This diversity is both a strength and a struggle.
All of these people have different tools, skill sets, tech stacks, work styles, and ways of approaching a problem… Essentially, they each have a unique “data DNA”. More diverse perspectives mean more opportunities for creative solutions and out-of-the-box thinking. However, it also usually means more chaos within collaboration.
This diversity also means that self-service is no longer optional. Modern data tools need to be intuitive for a wide range of users with a wide range of skill sets. If someone wants to bring data into their work, they should be able to easily find the data they need without having to ask an analyst or file a request.
Metadata is emerging as the solution to these challenges. As Benn Stancil wrote, “Today’s data stack is quickly fracturing into smaller and more specialized pieces, and we need something that binds it all together.” His answer to this is metadata. Metadata is evolving to provide critical context as we continue to bring an increasingly diverse set of people and tools into our data ecosystem.
3. The new vision for data governance
Data governance is seen as a bureaucratic, restrictive process — a set of rules dropped down from on high to slow down your work. And the reality is, that’s often how it actually works.
Companies surround their data with complex security processes and restrictions, all dictated by a distant data governance team.
However, as the modern data stack has made it easier to ingest and transform data, this idea of data governance has become one of the biggest barriers in daily data work.
For the first time, the need for governance is being felt bottom-up by practitioners, instead of being enforced top-down due to regulation. That’s why data governance is currently in the middle of a paradigm shift.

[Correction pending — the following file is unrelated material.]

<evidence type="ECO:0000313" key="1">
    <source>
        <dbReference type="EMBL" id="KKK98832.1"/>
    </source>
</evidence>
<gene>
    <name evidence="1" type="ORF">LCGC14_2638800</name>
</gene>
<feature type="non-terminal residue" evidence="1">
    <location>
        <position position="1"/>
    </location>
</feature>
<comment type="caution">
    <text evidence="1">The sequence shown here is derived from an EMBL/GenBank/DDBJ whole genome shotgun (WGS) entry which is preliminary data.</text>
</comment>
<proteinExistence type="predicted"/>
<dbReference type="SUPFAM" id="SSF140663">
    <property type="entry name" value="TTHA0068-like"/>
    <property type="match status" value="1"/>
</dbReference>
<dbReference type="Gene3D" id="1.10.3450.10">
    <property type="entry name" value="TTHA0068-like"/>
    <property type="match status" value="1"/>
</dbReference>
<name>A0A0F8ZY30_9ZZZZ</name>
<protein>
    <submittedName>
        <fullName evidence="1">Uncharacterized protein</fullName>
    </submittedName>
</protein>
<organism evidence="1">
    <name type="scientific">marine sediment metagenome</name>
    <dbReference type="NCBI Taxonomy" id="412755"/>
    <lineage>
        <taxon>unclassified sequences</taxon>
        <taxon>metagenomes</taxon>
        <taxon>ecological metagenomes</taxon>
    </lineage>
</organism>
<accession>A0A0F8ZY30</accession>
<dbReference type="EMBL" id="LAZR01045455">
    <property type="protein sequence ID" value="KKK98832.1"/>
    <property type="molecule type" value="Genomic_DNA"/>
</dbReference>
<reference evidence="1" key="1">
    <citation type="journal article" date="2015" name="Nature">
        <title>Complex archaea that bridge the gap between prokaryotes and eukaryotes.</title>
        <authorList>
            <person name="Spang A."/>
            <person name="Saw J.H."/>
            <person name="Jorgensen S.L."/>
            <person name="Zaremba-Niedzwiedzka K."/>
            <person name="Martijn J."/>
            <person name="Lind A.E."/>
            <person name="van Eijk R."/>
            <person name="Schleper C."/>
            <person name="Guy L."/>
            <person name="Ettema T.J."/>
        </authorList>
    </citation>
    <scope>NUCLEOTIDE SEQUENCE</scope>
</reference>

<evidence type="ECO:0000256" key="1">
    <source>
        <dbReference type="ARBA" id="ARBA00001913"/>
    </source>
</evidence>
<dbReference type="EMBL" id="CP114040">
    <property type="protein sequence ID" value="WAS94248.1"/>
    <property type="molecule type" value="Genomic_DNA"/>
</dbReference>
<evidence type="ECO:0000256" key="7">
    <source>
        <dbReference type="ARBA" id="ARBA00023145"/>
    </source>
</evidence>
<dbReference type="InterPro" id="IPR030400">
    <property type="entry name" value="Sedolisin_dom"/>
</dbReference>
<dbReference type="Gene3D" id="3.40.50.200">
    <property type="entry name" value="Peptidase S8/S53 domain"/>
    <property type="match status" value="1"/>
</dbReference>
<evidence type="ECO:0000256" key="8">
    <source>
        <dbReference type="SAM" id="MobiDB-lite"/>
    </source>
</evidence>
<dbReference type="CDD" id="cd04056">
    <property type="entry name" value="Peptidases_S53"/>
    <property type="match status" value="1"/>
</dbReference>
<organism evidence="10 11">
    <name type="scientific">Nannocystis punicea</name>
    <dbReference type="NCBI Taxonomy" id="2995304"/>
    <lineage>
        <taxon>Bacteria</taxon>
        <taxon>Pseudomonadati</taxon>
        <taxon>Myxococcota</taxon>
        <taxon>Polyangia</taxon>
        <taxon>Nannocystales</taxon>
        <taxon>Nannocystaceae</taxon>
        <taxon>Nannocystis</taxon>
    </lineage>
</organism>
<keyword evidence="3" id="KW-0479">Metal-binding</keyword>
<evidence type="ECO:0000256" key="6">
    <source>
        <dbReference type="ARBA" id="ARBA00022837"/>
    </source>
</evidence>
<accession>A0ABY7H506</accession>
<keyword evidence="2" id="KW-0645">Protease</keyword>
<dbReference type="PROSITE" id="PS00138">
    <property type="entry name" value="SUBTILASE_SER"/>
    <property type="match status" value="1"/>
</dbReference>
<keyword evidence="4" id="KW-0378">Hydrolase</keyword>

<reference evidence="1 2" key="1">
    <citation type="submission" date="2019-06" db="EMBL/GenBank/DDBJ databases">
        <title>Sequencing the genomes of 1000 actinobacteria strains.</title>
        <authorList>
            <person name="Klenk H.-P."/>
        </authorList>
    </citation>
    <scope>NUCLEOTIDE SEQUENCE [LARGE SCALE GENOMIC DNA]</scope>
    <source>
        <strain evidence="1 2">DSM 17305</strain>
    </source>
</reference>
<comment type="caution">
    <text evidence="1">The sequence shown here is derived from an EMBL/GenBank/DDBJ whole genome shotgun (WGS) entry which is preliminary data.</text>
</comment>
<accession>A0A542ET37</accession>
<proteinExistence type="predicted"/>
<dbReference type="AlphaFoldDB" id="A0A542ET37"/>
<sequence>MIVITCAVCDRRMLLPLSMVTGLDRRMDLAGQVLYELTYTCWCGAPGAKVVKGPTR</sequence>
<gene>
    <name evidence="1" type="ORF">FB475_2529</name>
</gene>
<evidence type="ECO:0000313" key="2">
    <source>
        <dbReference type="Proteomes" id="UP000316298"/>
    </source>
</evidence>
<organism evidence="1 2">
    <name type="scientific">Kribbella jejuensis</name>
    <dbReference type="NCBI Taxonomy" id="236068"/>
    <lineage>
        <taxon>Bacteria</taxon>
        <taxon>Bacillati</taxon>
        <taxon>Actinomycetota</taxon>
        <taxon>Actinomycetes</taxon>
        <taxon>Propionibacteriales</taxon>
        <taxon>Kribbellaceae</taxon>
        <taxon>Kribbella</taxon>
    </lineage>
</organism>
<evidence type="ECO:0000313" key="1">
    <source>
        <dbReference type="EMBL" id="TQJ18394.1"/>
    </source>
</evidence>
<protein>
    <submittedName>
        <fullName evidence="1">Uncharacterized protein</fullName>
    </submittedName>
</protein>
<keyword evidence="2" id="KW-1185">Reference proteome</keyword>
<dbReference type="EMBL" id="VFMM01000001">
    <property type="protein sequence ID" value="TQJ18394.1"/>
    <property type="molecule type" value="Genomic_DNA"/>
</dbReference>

Today, governance is becoming something that the humans of data embrace rather than fear. At its heart, it’s now less about control, and more about helping data teams work better together.
As a result, data governance is being reimagined as a set of collaborative best practices by and for amazing data teams — ones that are about empowering and creating better data teams, not controlling them.
Modern, community-led data governance needs a whole new kind of metadata management platform. For example, the old way of top-down, steward-based data management processes won’t work anymore. Tools need to adapt to allow data users to crowdsource context as a part of their daily workflows in Slack or Microsoft Teams. Another key aspect involves using metadata to automate data classification, such as auto-classifying and restricting access to assets with PII data.
4. The rise of the metadata lake
In 2005, more data was being collected than ever before, with more ways to use it than a single project or team could dream of. Data had limitless potential, but how can you set up a data system for limitless use cases? That led to the birth of the data lake.